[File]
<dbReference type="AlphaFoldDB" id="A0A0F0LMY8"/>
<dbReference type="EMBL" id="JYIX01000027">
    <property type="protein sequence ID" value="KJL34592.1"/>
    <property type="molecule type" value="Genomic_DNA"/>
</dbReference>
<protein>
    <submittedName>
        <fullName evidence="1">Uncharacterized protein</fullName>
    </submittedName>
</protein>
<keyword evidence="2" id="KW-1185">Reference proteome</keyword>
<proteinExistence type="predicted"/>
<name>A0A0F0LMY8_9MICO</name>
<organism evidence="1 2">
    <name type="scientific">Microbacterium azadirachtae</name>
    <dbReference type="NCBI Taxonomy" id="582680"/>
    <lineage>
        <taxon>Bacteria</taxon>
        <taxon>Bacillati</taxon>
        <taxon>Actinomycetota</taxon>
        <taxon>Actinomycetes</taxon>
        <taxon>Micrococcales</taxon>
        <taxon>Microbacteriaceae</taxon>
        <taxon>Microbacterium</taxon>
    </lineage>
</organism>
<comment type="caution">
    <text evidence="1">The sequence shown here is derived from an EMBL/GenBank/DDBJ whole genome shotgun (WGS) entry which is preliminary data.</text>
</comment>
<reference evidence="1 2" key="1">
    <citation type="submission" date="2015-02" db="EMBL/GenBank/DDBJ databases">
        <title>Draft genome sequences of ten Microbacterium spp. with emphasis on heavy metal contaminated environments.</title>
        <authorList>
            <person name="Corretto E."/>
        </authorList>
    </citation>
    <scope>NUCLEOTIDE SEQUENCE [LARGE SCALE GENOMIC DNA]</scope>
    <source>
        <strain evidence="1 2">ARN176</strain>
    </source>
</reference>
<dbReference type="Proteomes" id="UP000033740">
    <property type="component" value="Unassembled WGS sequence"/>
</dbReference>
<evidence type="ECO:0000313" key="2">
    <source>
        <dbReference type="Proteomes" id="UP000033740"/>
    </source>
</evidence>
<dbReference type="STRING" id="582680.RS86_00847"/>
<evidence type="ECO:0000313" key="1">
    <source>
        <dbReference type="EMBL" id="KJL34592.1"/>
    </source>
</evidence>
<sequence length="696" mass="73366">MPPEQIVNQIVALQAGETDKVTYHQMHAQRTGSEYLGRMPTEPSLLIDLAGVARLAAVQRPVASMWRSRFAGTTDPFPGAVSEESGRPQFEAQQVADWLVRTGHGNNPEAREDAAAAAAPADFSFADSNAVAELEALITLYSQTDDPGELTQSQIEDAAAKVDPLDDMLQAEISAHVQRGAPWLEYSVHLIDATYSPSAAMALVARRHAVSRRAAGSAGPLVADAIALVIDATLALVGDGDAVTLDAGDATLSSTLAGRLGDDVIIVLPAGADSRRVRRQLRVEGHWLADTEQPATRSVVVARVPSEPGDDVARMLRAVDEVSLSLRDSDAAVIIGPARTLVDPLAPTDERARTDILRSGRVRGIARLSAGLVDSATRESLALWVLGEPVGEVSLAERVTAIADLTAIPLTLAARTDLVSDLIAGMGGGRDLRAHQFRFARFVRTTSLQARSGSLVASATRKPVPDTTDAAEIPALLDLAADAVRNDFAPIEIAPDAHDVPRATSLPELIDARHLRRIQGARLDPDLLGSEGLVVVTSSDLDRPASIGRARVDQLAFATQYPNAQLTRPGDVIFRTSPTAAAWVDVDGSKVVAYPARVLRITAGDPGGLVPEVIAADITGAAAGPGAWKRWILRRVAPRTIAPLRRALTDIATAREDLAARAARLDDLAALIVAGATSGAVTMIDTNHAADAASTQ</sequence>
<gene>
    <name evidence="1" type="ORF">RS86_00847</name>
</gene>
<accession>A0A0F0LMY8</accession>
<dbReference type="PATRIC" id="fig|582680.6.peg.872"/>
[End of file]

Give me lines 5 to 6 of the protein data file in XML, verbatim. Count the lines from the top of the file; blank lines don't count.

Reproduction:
</dbReference>
<protein>